Cork teens set themselves the task of building Formula 1 car

Four 16-year-old Kinsale boys are building a miniature Formula 1 car as part of a schools competition. COLETTE SHERIDAN finds out what is the fuelling the ambitious initiative
Cork teens set themselves the task of building Formula 1 car

TEAM WORK: Pupils from Kinsale Community College who are building a miniature Formula 1 car as part of a schools competition, from left, Zack O’ Brien, Ben Loughnane, Charlie Sheehan, Conor Fitzpatrick, and Kris O’ Callaghan

“A REAL rollercoaster!”

That is how a Transition Year (TY) student at Kinsale Community College describes building a miniature F1 (Formula One) car from scratch.

Ben Loughnane, along with four other 16-year-olds at the school, have qualified for the Irish finals in the F1 in Schools Ireland Competition 2021 which takes place virtually on April 19.

Their TY project challenges them to design, build and race the fastest and most efficient F1 car of the future, powered by compressed gas cylinders. The world finals take place in Singapore at the end of the year.

A complicated-sounding exercise, it helps students develop fundamental engineering, entrepreneurship, business and team management skills. Past pupils that have taken on this project have founded start-ups, are working in cutting edge engineering roles, and some have even made it all the way to working in F1.

Each of the five team members (who operate under the name ‘Flat Out Racing’) have distinct roles in building the racing car, on a one to 20 scale of a real F1 car). The different roles reflect their interests and areas of study. Ben is the finance manager who looks after sponsorship; Charlie Sheehan is the team manager; Zack O’Brien is the graphic designer; Kris O’Callaghan is the design engineer and Conor Fitzpatrick is the manufacturing engineer.

Ben says the team has to create a pit display and also had to create their own brand, attract sponsors and have a presence on multiple social media platforms. They have succeeded in getting primary sponsors and associate sponsors on board. The primary sponsors are Thermo Fisher Scientific, Greyhound Express and Flogas. Their associate sponsors are Kinsale Physiotherapy Practice and Centra Kinsale. They are working from a budget of around €500.

“We have to be an enterprising self-sustainable team, procuring team uniforms, car materials, registration costs and posters,” says Ben.

They started working on the project in November, spending two hours a week of school time on it. 

“We obviously have to spend more time on it outside school. We’re having meetings online and we’re working much more frequently as we get closer to the competition.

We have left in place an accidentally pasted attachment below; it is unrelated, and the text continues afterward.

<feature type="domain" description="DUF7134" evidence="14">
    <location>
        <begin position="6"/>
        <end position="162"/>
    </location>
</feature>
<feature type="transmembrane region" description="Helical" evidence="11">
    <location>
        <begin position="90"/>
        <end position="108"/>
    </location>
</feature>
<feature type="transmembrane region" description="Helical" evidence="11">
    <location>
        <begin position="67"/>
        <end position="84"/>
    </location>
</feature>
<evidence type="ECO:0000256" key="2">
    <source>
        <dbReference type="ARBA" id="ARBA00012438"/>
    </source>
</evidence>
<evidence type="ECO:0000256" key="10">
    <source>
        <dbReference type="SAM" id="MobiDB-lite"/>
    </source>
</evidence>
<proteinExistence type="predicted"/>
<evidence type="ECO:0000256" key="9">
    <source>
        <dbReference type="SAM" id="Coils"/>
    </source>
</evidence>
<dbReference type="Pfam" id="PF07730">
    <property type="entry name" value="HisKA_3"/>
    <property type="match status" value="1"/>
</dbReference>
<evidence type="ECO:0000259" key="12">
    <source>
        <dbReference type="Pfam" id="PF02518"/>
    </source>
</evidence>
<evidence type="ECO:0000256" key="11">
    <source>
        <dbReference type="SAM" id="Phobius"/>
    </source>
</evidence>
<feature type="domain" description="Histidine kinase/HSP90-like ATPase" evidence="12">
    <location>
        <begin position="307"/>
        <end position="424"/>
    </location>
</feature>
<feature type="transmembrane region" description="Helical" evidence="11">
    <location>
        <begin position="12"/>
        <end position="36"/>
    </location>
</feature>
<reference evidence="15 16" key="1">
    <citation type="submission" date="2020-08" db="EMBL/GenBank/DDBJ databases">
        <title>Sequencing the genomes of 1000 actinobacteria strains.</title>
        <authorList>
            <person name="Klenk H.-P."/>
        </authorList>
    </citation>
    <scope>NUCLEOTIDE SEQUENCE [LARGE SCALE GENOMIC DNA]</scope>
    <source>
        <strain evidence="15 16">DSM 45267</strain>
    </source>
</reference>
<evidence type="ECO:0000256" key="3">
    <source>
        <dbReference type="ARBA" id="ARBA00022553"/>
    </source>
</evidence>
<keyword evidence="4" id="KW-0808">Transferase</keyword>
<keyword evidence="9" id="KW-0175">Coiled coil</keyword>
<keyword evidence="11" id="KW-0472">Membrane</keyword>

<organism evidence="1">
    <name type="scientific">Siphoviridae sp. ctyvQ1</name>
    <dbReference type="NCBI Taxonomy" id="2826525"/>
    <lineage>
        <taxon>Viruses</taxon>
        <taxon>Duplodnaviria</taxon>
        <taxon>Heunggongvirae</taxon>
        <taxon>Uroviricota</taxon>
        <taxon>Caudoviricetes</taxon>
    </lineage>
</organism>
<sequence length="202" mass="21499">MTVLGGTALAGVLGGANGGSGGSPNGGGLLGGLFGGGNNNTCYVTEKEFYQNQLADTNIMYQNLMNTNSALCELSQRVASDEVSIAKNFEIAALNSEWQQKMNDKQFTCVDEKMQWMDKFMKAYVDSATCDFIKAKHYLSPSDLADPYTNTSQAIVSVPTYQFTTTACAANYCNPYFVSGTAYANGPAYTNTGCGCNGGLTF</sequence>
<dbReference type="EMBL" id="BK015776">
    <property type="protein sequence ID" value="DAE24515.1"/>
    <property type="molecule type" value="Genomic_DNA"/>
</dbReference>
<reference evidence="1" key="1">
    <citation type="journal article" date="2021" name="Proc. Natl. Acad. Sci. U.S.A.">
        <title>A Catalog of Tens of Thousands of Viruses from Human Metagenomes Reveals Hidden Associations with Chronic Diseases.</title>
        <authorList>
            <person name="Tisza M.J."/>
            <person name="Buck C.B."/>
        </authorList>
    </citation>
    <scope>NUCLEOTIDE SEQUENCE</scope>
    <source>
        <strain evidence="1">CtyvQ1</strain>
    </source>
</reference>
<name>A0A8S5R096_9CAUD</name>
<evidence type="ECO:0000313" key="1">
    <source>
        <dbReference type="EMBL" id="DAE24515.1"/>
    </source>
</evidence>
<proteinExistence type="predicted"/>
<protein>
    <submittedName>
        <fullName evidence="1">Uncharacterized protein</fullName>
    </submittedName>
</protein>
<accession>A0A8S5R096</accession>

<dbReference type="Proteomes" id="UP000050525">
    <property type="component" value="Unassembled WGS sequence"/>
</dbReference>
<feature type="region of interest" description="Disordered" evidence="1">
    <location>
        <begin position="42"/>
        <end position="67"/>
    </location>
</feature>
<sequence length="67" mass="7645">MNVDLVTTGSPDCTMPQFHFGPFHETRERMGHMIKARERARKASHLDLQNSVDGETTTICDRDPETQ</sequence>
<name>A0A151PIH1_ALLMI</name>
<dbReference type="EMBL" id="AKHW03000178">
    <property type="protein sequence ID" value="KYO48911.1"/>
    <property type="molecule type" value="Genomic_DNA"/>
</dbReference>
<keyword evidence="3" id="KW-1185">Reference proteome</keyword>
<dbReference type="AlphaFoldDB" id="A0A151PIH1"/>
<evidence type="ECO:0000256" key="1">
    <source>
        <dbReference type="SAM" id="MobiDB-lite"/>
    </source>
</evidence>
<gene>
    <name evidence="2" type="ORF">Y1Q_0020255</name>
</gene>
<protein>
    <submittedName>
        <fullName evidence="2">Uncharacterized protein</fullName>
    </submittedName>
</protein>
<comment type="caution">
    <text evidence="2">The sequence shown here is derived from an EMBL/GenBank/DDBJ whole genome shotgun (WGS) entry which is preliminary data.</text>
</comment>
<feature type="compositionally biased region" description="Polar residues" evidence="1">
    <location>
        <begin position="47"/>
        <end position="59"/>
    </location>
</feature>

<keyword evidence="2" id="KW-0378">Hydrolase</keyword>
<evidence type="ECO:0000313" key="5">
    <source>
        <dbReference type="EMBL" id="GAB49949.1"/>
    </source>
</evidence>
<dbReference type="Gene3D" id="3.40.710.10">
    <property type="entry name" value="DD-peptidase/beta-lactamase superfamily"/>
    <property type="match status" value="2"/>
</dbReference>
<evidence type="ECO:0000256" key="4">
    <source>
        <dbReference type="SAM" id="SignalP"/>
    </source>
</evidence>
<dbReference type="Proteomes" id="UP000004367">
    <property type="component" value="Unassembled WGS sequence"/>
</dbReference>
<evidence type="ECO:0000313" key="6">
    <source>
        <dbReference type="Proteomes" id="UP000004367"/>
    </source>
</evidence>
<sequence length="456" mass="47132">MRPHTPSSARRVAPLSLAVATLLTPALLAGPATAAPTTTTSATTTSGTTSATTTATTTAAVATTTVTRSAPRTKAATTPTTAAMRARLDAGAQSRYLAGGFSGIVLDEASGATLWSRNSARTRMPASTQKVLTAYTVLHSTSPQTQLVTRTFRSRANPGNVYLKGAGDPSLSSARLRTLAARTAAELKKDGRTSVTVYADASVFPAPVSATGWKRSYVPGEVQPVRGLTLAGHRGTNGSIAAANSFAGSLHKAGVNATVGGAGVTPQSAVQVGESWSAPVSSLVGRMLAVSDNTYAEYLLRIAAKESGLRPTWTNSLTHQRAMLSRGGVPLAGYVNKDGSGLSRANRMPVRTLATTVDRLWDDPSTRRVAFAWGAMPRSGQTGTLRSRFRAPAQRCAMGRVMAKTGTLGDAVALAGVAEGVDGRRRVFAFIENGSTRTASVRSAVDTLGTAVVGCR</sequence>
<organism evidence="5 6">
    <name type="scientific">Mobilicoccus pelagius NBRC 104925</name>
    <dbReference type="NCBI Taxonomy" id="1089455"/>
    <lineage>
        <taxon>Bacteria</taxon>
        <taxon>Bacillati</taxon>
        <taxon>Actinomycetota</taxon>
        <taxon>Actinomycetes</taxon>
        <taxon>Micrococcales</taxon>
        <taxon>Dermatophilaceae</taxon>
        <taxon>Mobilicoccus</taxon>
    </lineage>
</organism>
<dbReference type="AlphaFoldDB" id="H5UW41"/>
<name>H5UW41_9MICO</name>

"The top four teams will travel to Singapore (if foreign travel is allowed). I don’t think there’s a monetary prize. But it’s a very prestigious competition.”

The process of building the car includes “significant research and development — Kris taught himself how to use Solidworks which is a computer aided design programme.

“We used a 3-D printer to manufacture the front and back wings of the car and sent off the body of the car to be manufactured. We’ll simulate a wind tunnel to test the car.

“Once we get the physical car back, we’ll paint it and put our sponsorship logos on it. The car will be placed on a 20-metre long track and we aim to make it go the 20 metres in 1.5 minutes. A button is pressed and it blows out the gas cylinder.”

The slogan for the competition is it’s “the fastest STEM competition in the world,” incorporating science, technology, engineering and maths.

“The competition is a good example of applying real world STEM subjects. We are essentially TY students running our own engineering and enterprise team.”

The learning involved in this exercise is “on a massively broad scale. For some, it’s learning about engineering and IT as well as manufacturing, design and graphic design. There is business interaction involved and communication skills.

“It’s learning about strategies and bringing the project together as a group. It’s definitely inspiring from my point of view. I intend to take economics and accountancy for the Leaving Cert.”

Looking ahead to university, Ben says he is interested in studying “the whole area of business, marketing and economics and finance. I think as well that critical thinking and analysis combine so much with marketing and business interaction.”

Conor and Kris did metal work for the Junior Cert, which has come in handy for the TY project.

When the team was looking for sponsorship, they set up a strategy. “We had to go in and hold initial meetings with potential sponsors and tell them why they should invest in us. So it’s about putting yourself out there.”

Is there any fun involved in this schoolboys’ project?

“There is a fun element to it. While we’re applying our subjects to making the car, we’re doing it in a fun and innovative way. The team chemistry is strong. It’s a bunch of lad who have different challenges, coming together.”

It’s a good test of friendship too. All the team members, who live in Kinsale, are enjoying working together. “TY is all about social experiences.”

Because of Covid, there haven’t been any trips abroad. For Ben, working on the car “has been a good outlet for me. There are different tasks every day, whether it’s setting out our financial budget or designing the car. I’ve had something to stick my teeth in over the last couple of months.”

He says “the hope is that we’ll get to establish international collaborations. The project is finite as it’s not a research project as such but there’s definitely a case of applying it to use as a platform for different college courses that we’re interested in.

“I can’t emphasise enough the real life application of skills we’ve learnt in the classroom and how that has inspired us for other challenges.”

Watch out, Lewis Hamilton and other F1 drivers!

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